The guitarist quickly slips into his place next to the piano just as the big band finishes its tune-up. The food line is backing up with hungry worshipers arriving from the sanctuary where they had participated in the co-senior pastors’ final service at United Church of Chapel Hill. They have served this congregation and the surrounding community for 38 years, so emotions are high in this crowded fellowship hall.
Suddenly, The Ambassadors Big Band launches into its first piece, a crisp arrangement of April Showers, and the guitarist, the Rev. David Mateo, is ready. The versatile David (pronounced dah-veed) is United Church’s Associate Pastor of Outreach and Language Ministries, and has been a beloved, hard-working member of the church’s active staff for several years. His recent book, “Jesus Deported: The Illegal Gospel of the Undocumented Son of God,” seeks to put modern Christianity in perspective by conveying narratives in which Jesus is not the main character, but rather those in migratory suffering are.
His ministry, advanced education, and his writing provide us a context as we consider what happened to Rev. Mateo at a local shopping mall the other day. Here is his account as he posted it on social media:
“…while speaking on the phone with a member of our church in Spanish, a gentleman approached me demanding that I ‘must’ speak English, because we are in America, and here, people speak English only. He asked me if I’ve ever read Shakespeare in my life, arguing that he got a masters in European English. When I quoted from Hamlet, ‘My words fly up, my thoughts remain below. Words without thoughts never to heaven go,’ he walked away, calling me a f&$@n’ immigrant. Never imagined this could happen in Chapel Hill.”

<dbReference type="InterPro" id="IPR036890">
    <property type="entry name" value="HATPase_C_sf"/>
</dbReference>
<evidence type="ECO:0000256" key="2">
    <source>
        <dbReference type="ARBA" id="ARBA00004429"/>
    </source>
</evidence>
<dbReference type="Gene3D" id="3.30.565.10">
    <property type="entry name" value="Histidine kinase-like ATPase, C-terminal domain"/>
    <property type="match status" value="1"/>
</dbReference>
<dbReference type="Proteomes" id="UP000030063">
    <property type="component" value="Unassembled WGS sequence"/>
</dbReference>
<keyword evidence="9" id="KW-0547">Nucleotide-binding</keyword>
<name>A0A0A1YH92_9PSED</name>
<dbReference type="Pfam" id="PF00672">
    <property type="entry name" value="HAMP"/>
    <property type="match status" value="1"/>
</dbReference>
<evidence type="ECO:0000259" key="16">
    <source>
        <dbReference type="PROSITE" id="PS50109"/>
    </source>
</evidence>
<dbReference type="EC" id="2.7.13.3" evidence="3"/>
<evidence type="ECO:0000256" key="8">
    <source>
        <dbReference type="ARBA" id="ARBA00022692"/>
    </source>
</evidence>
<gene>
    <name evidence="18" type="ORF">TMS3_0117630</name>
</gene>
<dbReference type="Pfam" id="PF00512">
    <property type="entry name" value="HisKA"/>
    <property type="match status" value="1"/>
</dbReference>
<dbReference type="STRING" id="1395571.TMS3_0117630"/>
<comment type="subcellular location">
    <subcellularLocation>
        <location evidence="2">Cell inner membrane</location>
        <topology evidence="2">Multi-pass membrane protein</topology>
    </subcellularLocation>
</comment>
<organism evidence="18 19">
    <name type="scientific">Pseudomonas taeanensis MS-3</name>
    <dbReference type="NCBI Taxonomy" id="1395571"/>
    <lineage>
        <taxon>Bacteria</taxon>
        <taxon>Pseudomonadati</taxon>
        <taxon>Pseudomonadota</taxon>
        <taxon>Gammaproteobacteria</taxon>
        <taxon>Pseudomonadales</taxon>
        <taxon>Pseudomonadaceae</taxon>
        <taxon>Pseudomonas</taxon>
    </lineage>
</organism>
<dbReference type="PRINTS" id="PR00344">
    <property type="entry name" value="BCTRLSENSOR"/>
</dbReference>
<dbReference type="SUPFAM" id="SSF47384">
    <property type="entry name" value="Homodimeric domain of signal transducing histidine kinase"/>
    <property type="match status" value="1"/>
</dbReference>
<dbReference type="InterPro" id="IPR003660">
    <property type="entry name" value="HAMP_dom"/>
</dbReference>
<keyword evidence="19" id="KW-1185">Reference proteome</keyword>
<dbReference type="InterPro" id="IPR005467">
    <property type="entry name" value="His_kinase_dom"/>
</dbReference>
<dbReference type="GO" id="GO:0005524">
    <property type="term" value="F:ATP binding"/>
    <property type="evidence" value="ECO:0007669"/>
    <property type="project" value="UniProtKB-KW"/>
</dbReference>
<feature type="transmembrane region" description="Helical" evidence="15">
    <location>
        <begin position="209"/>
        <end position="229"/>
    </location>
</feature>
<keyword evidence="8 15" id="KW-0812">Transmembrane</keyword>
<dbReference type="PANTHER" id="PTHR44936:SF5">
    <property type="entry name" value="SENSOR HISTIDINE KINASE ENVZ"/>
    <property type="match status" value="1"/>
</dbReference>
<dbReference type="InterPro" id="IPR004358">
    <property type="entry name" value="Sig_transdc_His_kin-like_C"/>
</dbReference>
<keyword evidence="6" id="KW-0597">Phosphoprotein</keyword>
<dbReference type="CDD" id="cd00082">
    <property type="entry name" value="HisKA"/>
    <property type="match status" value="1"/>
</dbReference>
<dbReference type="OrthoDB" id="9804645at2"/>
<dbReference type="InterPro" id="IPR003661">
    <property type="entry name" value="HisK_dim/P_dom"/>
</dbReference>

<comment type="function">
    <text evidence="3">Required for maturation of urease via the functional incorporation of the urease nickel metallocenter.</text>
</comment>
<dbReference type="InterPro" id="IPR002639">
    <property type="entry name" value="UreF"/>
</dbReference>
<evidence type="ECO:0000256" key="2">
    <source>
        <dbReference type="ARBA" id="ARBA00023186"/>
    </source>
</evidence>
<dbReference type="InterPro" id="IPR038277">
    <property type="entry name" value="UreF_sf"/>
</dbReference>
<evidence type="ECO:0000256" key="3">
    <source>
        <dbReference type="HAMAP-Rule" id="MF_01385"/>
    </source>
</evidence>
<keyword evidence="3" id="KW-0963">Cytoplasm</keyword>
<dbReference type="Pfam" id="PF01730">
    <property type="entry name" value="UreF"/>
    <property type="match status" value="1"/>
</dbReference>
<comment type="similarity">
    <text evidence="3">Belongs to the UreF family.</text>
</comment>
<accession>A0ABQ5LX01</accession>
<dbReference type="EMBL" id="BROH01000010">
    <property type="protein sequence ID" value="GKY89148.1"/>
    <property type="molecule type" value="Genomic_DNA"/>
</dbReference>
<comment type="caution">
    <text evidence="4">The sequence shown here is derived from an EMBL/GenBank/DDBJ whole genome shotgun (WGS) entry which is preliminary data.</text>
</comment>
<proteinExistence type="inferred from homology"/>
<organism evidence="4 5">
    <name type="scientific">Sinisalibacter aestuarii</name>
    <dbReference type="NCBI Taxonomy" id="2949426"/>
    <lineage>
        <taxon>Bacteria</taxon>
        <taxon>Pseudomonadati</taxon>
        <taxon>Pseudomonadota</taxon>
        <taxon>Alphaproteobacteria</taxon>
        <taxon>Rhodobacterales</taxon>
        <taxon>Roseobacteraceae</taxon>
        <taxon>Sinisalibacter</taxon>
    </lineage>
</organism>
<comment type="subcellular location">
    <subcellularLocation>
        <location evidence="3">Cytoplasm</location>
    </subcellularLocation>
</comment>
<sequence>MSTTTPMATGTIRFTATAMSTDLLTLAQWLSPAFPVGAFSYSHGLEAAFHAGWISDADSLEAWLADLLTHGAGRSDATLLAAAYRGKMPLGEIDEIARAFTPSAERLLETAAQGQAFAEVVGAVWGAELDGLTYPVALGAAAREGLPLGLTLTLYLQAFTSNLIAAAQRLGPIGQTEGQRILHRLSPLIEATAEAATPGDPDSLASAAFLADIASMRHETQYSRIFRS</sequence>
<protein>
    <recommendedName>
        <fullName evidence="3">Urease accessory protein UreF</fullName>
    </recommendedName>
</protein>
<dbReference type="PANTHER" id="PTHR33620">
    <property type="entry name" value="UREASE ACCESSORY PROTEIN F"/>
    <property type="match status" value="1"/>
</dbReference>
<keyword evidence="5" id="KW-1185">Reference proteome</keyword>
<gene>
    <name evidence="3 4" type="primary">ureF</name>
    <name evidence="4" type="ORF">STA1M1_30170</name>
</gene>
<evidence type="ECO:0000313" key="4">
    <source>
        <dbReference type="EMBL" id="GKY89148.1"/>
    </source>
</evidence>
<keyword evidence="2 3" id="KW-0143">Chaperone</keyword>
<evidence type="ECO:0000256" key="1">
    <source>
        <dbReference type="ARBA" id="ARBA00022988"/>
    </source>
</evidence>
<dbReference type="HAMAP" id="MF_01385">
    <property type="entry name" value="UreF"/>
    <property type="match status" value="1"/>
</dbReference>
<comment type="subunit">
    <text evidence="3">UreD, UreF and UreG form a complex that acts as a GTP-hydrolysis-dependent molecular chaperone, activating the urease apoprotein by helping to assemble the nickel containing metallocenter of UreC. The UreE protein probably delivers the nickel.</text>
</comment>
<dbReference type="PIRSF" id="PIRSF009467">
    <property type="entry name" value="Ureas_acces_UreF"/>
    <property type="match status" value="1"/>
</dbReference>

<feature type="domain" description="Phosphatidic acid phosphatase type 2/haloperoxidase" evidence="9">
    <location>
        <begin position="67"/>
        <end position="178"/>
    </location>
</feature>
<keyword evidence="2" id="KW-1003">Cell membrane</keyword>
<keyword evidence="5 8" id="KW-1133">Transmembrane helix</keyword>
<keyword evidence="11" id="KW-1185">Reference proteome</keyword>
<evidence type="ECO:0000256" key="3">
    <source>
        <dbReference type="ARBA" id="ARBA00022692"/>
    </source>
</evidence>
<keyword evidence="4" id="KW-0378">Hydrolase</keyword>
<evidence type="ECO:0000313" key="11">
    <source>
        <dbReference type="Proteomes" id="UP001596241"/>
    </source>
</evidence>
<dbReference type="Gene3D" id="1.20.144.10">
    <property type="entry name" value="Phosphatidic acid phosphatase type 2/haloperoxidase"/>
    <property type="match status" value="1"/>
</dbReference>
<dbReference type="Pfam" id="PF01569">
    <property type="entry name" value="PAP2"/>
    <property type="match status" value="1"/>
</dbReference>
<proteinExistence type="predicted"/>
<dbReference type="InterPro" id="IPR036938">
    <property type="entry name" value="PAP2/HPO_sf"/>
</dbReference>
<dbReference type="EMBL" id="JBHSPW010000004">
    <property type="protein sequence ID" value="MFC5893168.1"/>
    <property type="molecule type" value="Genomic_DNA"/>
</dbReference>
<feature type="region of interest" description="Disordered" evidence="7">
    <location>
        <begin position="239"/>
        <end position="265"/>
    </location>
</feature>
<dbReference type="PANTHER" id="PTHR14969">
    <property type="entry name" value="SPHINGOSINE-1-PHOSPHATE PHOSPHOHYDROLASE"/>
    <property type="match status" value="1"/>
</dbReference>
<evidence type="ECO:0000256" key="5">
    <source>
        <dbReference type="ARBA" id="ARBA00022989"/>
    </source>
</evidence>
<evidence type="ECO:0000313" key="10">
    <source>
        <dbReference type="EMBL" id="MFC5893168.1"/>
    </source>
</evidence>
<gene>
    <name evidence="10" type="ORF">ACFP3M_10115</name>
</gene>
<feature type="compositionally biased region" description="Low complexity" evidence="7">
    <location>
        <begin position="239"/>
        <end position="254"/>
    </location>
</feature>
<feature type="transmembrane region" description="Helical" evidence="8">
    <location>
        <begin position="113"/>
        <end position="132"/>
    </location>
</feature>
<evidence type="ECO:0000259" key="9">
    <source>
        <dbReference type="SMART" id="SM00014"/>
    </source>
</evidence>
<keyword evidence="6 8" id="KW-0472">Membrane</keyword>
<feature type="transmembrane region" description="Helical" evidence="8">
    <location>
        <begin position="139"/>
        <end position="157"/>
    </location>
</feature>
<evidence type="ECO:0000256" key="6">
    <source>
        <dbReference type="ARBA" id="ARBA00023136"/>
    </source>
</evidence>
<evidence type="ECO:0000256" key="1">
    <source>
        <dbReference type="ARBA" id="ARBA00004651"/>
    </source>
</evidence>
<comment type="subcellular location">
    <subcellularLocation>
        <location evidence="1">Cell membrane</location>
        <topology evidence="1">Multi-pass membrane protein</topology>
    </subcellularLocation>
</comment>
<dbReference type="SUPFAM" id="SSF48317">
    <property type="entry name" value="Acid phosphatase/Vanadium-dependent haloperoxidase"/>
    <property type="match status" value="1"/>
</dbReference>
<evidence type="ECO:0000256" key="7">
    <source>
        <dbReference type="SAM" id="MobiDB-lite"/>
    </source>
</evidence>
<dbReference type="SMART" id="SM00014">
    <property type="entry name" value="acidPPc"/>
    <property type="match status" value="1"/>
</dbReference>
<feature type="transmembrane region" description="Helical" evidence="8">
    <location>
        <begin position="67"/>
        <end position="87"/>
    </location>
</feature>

Chapel Hill is a university town, home of the main campus of the University of North Carolina, the nation’s oldest public university. The town defines diversity. The faculty, staff and student body of this institution and its enormous medical center bring to the community a widely varied multicultural, multilingual population of professionals many of whom live, shop and worship in Chapel Hill. That’s just for starters. It would be hard to find a more diverse population for a Southern U.S. town of 50,000 or so. On a smaller scale, one would find it a challenge to identify a congregation more diverse than the one that worships at Rev. Mateo’s 900-plus-member church.
Makes one wonder how Rev. Mateo’s critic arrives at his belief that people here “speak English only.” The sounds of different languages rings musically in our ears here, and we all are richer for it. Count me grateful for the enrichment it provides us.